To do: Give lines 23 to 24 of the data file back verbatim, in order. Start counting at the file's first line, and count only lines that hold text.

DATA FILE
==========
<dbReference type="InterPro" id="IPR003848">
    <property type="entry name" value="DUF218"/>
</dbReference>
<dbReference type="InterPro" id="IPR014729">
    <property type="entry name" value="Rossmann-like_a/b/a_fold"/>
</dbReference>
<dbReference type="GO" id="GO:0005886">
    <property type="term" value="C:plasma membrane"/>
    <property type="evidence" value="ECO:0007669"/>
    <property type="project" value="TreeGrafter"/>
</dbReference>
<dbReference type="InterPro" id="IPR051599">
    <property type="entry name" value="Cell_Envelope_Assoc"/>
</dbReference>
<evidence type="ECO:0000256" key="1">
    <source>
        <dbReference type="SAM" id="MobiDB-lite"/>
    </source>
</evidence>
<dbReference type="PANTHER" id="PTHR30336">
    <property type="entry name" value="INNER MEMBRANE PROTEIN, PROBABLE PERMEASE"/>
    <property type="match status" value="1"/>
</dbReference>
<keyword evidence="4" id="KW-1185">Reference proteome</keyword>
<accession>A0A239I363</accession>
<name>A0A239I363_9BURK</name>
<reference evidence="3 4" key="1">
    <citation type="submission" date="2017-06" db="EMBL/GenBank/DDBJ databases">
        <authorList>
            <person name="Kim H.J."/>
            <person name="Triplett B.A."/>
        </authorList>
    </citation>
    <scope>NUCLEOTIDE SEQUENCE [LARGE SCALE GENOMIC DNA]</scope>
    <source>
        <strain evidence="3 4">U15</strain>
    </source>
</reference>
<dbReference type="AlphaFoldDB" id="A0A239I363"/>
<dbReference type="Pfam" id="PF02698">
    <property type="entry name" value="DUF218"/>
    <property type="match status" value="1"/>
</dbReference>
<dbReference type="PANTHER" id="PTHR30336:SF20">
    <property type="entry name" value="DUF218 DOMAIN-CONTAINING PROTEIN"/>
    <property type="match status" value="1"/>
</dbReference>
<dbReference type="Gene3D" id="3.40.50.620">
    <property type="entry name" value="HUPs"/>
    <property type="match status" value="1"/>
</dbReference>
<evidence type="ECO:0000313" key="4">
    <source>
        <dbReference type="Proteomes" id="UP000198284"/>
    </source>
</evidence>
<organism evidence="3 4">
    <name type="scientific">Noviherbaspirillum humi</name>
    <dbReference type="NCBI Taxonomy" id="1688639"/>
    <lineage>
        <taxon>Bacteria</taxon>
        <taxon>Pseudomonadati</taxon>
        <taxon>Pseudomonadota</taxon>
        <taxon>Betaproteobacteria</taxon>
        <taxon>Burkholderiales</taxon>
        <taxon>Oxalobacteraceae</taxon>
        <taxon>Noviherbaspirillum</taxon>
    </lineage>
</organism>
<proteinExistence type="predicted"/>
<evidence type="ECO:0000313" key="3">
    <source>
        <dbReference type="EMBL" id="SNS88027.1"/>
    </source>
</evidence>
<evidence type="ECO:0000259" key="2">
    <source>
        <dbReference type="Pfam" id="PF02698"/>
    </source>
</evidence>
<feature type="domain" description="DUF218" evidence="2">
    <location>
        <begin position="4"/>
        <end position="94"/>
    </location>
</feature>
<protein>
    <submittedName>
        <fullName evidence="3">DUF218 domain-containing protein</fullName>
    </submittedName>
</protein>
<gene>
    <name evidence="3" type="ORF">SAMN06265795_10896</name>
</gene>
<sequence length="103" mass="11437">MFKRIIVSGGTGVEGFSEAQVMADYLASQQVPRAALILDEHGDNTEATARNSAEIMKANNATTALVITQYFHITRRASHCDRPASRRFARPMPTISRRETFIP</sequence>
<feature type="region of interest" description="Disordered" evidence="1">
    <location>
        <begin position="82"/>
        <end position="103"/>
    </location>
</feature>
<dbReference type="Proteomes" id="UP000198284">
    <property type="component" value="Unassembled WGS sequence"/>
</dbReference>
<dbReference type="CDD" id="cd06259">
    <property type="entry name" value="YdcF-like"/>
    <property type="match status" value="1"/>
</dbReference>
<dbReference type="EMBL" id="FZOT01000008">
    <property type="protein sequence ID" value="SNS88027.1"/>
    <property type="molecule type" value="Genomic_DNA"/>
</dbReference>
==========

</dbReference>
<keyword evidence="4" id="KW-1185">Reference proteome</keyword>